The big story
Bureaucrat-turned-politician and senior Congress leader Ajit Jogi has offered a very interesting logic to wriggle himself out of the audio tape row suggesting his and his MLA son Amit Jogi’s involvement in fixing an Assembly byelection in Chhattisgarh, and ensuring victory of the ruling Bharatiya Janata Party candidate in the process.
What appeared an “out of box” thinking to knock down the charges levelled against him in the recent expose by a national English daily, Mr Ajit Jogi simply counted the words, “purportedly” and “allegedly”, used in the story to establish the Jogis as the mastermind of the reported operation to make Congress candidate in the Antagarh Assembly bypolls of 2014, Manturam Pawar, bow out of the contest to pave way for BJP nominee Bhojraj Nag’s election.
“The words, purportedly and allegedly, were used 27 times in the story. The whole expose has been based on the premise of ‘purportedly’ and ‘allegedly’ theories. The author himself never said in the story if the charges made in the expose are true and authentic,” Mr Ajit Jogi countered.
Mr Ajit Jogi has, meanwhile, dragged the newspaper to the court for tarnishing his public image by making “baseless allegations” against him. So, it is now left to the court to decide the authenticity of the story. But what the Jogi camp seemed yet to gulp the fact that “unsolicited” words have cast the biggest blot in 27-year-old political career of their leader. Mr Ajit Jogi’s followers are perhaps oblivious of the basic rule of journalism that says, “Hit with ‘right’ words”.
Time to take action?
Congress’ action against party MLA Amit Jogi over “leaked tape” case has unsettled beleaguered Chhattisgarh chief minister Raman Singh’s camp. Son of former chief minister Ajit Jogi, Mr Amit Jogi has been expelled by the Congress for six years for his alleged involvement in the fixing of a bypoll and ensuring Bharatiya Janata Party’s victory.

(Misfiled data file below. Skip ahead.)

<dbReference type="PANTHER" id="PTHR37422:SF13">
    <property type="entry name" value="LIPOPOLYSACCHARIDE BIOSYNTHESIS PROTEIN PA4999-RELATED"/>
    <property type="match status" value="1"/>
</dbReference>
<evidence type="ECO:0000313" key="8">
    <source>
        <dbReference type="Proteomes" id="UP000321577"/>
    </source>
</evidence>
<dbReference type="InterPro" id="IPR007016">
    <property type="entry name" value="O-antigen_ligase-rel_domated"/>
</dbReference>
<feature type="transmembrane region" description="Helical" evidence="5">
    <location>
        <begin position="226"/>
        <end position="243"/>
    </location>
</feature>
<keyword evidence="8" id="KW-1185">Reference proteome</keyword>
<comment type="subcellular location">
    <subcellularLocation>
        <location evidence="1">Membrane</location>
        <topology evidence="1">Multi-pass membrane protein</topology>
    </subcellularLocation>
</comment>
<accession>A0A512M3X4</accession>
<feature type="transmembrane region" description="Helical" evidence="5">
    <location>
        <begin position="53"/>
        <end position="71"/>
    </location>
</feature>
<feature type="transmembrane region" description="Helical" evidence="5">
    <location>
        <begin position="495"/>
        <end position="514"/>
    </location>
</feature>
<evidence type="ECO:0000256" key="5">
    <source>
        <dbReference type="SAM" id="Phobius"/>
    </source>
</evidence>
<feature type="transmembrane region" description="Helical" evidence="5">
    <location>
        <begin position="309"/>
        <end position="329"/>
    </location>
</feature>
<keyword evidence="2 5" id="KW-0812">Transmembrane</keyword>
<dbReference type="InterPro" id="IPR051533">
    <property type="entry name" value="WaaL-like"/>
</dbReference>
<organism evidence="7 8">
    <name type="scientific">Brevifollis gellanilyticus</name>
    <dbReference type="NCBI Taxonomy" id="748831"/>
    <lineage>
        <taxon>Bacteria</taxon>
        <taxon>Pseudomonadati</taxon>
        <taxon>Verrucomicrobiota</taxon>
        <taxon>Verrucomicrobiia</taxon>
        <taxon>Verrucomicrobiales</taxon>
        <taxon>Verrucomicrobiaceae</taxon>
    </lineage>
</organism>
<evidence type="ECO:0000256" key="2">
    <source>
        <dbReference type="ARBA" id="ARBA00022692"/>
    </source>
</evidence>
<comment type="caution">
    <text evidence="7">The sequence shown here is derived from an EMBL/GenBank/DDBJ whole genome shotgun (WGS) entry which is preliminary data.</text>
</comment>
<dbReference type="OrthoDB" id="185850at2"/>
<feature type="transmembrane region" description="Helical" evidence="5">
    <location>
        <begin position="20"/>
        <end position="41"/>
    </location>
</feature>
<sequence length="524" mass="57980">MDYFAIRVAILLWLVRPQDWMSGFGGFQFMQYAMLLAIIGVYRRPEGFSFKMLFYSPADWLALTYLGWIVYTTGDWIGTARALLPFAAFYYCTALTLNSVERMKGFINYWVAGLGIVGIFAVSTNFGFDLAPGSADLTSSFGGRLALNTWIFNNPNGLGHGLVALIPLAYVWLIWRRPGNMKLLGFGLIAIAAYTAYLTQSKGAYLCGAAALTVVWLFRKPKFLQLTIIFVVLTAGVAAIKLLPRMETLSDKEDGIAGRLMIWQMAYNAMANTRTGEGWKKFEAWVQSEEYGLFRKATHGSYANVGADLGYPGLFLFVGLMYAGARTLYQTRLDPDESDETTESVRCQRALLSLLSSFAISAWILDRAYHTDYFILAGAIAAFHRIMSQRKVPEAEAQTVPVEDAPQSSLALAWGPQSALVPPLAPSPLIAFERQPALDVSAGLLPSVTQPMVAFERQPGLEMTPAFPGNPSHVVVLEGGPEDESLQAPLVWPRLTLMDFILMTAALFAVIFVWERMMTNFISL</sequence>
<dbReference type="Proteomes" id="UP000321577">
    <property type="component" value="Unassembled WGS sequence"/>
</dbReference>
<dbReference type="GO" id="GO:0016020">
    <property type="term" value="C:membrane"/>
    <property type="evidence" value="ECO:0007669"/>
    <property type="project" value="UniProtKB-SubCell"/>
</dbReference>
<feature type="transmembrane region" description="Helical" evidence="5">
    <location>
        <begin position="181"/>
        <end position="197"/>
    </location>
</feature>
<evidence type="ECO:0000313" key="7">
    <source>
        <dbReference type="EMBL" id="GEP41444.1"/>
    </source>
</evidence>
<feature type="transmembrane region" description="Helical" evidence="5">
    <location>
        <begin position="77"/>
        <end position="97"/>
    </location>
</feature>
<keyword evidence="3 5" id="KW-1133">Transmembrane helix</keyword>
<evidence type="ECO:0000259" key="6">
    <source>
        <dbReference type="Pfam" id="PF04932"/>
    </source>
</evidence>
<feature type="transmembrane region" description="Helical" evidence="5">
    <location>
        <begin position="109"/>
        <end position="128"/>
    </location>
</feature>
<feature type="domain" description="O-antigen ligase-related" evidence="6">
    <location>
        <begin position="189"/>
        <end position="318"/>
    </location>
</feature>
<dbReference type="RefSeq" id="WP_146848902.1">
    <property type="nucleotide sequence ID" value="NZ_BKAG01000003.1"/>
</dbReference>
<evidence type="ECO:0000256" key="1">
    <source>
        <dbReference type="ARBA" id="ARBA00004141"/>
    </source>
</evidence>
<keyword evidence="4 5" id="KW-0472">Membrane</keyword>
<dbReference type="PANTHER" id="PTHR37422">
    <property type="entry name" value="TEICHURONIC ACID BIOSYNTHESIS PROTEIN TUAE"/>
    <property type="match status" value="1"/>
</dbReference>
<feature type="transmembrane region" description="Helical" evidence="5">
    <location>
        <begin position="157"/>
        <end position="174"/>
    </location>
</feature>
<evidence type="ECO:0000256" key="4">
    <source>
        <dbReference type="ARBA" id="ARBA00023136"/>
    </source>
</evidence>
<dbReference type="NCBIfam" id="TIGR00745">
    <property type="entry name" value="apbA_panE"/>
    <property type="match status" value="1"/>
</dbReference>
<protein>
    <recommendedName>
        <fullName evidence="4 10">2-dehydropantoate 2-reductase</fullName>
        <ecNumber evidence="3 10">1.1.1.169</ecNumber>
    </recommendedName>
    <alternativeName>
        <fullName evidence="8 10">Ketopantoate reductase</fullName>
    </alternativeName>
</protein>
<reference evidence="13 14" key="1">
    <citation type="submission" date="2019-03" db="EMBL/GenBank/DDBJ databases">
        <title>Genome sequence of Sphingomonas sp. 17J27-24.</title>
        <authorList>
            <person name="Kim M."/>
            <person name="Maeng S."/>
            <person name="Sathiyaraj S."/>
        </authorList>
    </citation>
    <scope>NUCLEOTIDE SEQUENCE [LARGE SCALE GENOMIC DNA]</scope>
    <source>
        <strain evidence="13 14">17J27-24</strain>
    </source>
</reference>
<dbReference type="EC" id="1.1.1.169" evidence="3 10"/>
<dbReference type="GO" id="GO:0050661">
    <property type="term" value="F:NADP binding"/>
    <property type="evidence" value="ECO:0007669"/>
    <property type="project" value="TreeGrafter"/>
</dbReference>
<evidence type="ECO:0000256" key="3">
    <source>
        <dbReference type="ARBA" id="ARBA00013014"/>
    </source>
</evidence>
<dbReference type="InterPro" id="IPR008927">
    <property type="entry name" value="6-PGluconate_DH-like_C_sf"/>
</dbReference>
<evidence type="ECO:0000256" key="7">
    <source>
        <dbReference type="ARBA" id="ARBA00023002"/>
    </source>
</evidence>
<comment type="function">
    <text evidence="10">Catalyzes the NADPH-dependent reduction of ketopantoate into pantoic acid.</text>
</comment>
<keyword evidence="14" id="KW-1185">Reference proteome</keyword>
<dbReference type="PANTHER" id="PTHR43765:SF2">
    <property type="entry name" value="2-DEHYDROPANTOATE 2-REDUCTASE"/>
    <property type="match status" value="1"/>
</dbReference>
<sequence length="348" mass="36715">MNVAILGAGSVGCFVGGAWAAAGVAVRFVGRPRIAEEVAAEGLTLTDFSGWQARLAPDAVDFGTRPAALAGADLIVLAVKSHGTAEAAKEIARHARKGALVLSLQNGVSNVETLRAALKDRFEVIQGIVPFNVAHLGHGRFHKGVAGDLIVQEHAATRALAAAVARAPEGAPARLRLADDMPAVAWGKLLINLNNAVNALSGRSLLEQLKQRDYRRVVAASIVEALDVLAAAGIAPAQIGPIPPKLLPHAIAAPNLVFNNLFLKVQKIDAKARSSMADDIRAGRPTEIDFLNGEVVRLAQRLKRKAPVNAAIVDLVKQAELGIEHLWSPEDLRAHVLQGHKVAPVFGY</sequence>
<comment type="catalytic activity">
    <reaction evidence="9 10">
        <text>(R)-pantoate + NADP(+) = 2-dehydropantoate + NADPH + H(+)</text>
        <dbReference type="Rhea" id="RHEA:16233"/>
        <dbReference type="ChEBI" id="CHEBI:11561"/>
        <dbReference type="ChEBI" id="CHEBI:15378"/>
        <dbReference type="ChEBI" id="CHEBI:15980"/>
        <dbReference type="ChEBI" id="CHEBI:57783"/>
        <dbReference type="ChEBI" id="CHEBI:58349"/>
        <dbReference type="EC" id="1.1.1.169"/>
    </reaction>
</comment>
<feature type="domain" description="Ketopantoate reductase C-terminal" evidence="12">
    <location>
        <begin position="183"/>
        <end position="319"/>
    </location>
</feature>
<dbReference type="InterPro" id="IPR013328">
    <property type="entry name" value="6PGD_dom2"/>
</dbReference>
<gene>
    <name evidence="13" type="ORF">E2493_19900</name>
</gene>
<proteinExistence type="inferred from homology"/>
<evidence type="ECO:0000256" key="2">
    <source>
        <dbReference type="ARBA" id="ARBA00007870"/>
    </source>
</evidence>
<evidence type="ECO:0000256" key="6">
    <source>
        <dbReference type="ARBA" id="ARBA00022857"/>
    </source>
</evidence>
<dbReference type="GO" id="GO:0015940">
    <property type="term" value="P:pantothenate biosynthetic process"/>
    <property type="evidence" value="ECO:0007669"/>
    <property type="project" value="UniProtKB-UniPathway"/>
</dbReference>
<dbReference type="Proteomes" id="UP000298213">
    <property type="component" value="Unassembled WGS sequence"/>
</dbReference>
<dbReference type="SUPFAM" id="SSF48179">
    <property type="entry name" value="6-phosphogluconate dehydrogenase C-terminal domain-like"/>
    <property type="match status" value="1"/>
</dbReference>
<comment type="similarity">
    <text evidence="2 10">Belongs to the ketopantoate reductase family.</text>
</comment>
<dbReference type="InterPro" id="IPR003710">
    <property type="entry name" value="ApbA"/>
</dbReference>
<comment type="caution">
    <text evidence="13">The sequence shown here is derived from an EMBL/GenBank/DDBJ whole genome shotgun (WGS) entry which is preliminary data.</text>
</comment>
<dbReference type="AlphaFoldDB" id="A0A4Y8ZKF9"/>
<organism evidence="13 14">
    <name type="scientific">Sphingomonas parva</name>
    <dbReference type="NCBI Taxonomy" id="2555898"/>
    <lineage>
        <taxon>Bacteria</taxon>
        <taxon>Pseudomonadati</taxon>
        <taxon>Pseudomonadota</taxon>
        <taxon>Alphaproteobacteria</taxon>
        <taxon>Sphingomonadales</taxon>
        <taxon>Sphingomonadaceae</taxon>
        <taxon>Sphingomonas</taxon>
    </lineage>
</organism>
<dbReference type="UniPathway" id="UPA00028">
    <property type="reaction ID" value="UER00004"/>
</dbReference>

The “leaked tape” purportedly has voices of Mr Amit Jogi and Mr Singh’s son-in-law, Puneet Gupta among others. Mr Singh’s camp is restless as not only the Opposition Congress has acted against the son of its former chief minister, it is demanding action against the chief minister and his relative. Not just this, pressure is mounting on Mr Singh from his own party members to act against his son-in-law.
For the optimist, it was a fantastic political premiere. Rajasthan governor Kalyan Singh’s 84th birthday was celebrated in Lucknow with aplomb and fanfare.
Amidst reports that he could be projected as a chief ministerial candidate in the Uttar Pradesh Assembly elections in 2017, party workers thronged to his residence and made a bid for selfies with the octogenarian leader.
Huge hoarding swathed the entire area, wishing the former chief minister on his birthday. Mr Singh was rather elated at the response of party workers who shouted slogans like “Kalyan Singh kalyan karo, mandir ka nirman karo”, all through the day.
Bharatiya Janata Party leaders who had earlier opposed Mr Singh also turned up with oversized bouquets for the leader. The celebrations that began with a puja ended with a song and dance programme at his residence. The highlight of the day, however, was the very notable absence of former BJP MP Kusum Rai, once known as a protégé of the veteran leader — more so, since in the olden and golden days, she used to be the driving force behind the celebrations. This time, it was his son Rajvir and daughter-in-law Premlata who managed the celebrations.
A ridiculous rumour
Indian and Pakistani diplomats got a taste of wild speculation recently that left them reeling. The capital was abuzz with rumours a few days ago that Pakistan Prime Minister Nawaz Sharif — who was then visiting Colombo — may make a brief stopover at New Delhi en route Pakistan, in a virtual repeat of Prime Minister Narendra Modi’s brief stopover at Lahore.